Sunday 21st January 2018,

2013’s Best Drama Web Series

Aymar Jean Christian December 22, 2013 Spotlight Comments Off on 2013’s Best Drama Web Series
2013’s Best Drama Web Series

2013 was a big year for web TV. Netflix and Amazon released great (and good) shows, and the indie space has never been more exciting and diverse.

Why should you care about indie TV? For one, because cable TV is getting more expensive after channels like FX and AMC started using original shows to argue for higher fees from providers like Dish and Comcast. Even if you cut the cord, that too is getting pricier, because providers, eager to raise cash, are starting to charge you more money for watching too much Netflix.

In a world where you can’t watch every season of “Scandal” on Netflix without getting charged for clogging up the network, indie TV matters more than ever. There are still a lot of great stories to be told outside of major networks, and it’s our job to show media corporations and legislators how much innovation happens on the web, so we can keep it neutral and open.

The Year’s Best Drama Web Series You Missed: Whatever this is.: Work Is Hard, Life Is Too

I’ve written a lot about “Whatever this is.” the most important web drama of the year. Sure, “House of Cards” can afford to be luxurious and operatic, and Orange Is the New Black” revived diverse, character-driven storytelling, but “Whatever this is.” tries for both, mostly succeeds, and it’s pure indie.

Following “The Outs,” writer Adam Goldman and cinematographer Jay Gillespie brought back the team for this affecting look at twenty-something Brooklynites trying to make it in entertainment. I know. That sounds like a lot of web series. It is.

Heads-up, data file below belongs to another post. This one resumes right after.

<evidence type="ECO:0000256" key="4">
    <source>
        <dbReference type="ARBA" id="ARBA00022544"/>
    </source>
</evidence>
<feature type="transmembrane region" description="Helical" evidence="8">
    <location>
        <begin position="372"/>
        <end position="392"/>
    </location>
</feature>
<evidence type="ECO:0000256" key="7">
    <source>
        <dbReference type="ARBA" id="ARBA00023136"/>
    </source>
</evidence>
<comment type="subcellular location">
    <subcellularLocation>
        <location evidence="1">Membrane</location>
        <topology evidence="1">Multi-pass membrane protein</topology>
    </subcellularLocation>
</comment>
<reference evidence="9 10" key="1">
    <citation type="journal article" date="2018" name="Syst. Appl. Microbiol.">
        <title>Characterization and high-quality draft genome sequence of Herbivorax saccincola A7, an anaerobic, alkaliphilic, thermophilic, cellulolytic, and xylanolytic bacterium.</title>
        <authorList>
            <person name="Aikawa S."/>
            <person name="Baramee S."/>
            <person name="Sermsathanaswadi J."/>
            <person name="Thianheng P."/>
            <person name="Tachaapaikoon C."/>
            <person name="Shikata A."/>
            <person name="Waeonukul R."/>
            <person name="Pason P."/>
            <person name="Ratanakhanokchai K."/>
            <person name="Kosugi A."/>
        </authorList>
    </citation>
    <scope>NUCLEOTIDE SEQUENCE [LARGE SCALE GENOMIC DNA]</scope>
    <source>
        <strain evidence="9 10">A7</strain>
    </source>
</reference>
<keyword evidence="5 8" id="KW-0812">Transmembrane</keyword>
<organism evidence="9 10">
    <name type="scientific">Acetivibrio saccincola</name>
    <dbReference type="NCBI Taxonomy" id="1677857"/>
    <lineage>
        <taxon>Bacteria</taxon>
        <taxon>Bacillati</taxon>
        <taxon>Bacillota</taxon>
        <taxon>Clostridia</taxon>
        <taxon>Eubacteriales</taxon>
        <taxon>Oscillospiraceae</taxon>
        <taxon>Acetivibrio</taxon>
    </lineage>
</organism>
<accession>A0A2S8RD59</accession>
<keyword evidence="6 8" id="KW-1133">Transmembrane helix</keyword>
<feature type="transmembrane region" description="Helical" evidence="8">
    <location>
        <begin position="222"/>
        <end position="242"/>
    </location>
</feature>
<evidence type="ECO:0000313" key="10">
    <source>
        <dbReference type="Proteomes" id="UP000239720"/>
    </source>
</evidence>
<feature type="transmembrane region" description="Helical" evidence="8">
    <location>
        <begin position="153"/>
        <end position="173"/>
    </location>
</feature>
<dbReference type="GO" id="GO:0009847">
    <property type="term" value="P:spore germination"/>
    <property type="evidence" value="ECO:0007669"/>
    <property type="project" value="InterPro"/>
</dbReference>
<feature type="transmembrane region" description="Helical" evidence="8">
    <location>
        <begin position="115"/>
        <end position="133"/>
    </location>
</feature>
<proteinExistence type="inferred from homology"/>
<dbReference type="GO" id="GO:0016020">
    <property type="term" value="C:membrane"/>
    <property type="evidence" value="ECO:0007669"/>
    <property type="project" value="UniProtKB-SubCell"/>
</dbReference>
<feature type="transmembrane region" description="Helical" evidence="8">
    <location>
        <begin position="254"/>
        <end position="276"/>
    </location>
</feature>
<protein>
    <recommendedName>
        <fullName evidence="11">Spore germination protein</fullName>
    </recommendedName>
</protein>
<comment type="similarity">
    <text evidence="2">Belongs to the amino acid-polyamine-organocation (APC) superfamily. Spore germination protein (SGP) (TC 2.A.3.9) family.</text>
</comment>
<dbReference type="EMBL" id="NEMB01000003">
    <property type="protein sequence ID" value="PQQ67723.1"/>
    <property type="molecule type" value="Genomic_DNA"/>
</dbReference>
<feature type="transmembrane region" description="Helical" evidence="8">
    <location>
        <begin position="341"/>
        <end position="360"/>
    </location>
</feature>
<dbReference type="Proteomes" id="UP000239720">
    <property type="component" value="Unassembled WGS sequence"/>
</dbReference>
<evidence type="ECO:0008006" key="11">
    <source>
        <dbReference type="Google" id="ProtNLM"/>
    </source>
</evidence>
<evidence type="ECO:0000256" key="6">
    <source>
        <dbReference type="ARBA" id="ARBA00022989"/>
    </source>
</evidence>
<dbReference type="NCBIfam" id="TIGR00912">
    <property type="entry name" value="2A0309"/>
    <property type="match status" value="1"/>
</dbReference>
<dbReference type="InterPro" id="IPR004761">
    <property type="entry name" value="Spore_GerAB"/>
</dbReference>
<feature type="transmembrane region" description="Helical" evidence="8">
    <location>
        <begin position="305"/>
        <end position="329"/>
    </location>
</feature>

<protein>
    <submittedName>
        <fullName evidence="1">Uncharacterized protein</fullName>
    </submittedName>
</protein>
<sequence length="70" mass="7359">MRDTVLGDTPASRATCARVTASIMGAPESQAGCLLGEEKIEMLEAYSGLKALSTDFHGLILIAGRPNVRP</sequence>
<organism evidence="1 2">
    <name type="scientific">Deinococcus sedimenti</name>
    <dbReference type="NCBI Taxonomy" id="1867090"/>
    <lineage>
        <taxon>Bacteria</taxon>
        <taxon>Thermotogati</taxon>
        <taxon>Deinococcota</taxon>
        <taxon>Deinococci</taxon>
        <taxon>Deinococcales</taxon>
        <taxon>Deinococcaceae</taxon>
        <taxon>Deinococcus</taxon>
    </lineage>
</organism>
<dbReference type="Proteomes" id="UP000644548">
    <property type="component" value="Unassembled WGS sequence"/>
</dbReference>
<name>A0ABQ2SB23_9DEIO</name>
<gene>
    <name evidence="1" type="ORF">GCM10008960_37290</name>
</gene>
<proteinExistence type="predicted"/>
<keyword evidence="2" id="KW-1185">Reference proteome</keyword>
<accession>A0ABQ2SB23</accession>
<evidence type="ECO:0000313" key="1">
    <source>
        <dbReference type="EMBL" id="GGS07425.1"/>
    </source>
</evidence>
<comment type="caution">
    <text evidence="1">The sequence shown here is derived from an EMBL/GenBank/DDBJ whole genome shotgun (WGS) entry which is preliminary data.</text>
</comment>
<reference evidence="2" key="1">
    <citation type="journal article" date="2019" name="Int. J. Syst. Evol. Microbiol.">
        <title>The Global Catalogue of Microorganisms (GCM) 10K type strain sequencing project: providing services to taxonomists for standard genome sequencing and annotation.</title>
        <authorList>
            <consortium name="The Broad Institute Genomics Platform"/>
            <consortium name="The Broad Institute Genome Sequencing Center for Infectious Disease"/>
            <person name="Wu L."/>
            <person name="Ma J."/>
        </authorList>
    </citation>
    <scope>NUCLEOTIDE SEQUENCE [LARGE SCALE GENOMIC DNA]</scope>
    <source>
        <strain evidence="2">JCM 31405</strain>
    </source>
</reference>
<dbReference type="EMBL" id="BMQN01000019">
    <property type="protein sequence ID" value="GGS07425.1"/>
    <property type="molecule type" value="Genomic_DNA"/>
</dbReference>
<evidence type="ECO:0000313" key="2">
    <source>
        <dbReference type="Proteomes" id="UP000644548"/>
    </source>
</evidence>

Whatever this is’ first season finale, “Broke

But “Whatever this is.” is different. Not only because of its scale – each episode is just under 30 minutes, which gives the story time to breathe. It’s not only that it’s beautifully shot, featuring strong writing and acting. It’s because it addresses the reality of our media today, and, in turn, or our economy.

CLICK OVER to Indiewire for the rest of my review and six other series you should watch now.

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About The Author

Aymar Jean Christian is assistant professor of communication at Northwestern University. He writes about media and society for a number of publications. For more information, click the "About" tab at the top of the page.

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